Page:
Vox Pop

Reports published in the past two weeks by Pearlfisher with The Henley Centre and Mintel, have examined the growing value of the youth market. Given the difficulty of making a lasting impression on the British youth and the growing market that it represents to brand owners, what youth-targeted branding or product initiatives have impressed you recently and why?

‘The explosion of wrist watch-associated products has been mind boggling and has now developed into a sophisticated business with a sophisticated range of products, such as the Casio MP3 watch, with which you can download music straight from the Internet. I wish that I was a kid today with the number of mind-blowing gadgets that are around. The idea of Crazy Planet’s Gum Watch that lets you snack on bubblegum and fires rockets is fabulous.’

Rod Petrie, creative director, Design Bridge

‘The design of the micro-scooter epitomises how to make a product appealing to both the youth and adult sectors alike. Although still basically a kids’ scooter, they are full of urban chic minimalism, and with form following function. That is how the grown-ups have sought to justify riding around on them and looking ridiculous during the summer. I have done a fair amount of international travel this year and the bloody things are everywhere, getting under your feet.’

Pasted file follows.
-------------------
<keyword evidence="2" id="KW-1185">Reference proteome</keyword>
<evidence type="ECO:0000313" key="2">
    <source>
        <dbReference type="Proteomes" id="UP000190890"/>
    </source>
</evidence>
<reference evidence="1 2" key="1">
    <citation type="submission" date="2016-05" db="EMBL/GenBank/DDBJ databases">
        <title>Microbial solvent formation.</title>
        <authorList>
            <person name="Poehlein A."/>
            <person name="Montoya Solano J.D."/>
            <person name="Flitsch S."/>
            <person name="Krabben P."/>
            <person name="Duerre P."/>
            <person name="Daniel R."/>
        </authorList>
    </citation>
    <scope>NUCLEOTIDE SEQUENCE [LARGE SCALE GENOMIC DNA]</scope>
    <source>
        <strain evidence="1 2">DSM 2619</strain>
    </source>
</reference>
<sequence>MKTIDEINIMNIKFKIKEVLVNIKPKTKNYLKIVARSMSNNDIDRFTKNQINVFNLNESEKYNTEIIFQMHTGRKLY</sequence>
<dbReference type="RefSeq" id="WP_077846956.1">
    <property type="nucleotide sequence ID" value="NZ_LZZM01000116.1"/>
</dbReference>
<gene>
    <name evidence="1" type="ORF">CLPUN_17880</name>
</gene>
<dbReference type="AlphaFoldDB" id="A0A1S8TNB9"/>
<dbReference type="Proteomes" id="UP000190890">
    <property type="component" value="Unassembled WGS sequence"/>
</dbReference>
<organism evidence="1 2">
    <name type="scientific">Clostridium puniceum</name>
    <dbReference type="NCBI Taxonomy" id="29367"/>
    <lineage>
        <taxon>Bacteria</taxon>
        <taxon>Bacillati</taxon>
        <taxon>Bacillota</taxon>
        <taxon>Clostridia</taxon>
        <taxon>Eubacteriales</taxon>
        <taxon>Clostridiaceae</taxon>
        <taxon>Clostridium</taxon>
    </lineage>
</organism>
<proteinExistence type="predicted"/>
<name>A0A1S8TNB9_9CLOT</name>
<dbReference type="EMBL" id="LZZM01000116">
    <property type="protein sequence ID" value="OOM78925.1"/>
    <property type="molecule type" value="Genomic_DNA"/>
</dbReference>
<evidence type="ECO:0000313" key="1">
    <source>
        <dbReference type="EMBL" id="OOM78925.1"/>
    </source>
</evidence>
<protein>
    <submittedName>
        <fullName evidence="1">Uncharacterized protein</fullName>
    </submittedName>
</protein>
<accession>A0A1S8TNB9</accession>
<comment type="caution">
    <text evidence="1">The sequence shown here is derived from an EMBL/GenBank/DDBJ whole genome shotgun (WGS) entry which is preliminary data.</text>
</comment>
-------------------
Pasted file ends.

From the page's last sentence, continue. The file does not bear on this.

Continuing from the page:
Kevin Johnson, creative director, Inovus

‘I take my hat off to Levi’s for their Houdini-like escape from the denim desert with their ongoing twisted campaign – a great piece of marketing re-invention from product to store. Of course, I now look forward to seeing what they have up their sleeves to counter their latest product being relegated to the back of every opinion-leader’s wardrobe.’

Glenn Harrison, creative director, Tango Design

‘Babycham is the classic – the sweet, sparkling pear juice of the 1950s, which was originally targeted at 16 to 20-year-old girls. It was the first time that girls could go into a pub or bar with their boyfriends and have a drink that wasn’t bitter (beer) and is the most successful teen drink invented. Other teen brands from the 1950s include the fruit sweets Spangles, the Dansette portable record player and Miners make-up.’

Catherine McDermott, design historian and commentator

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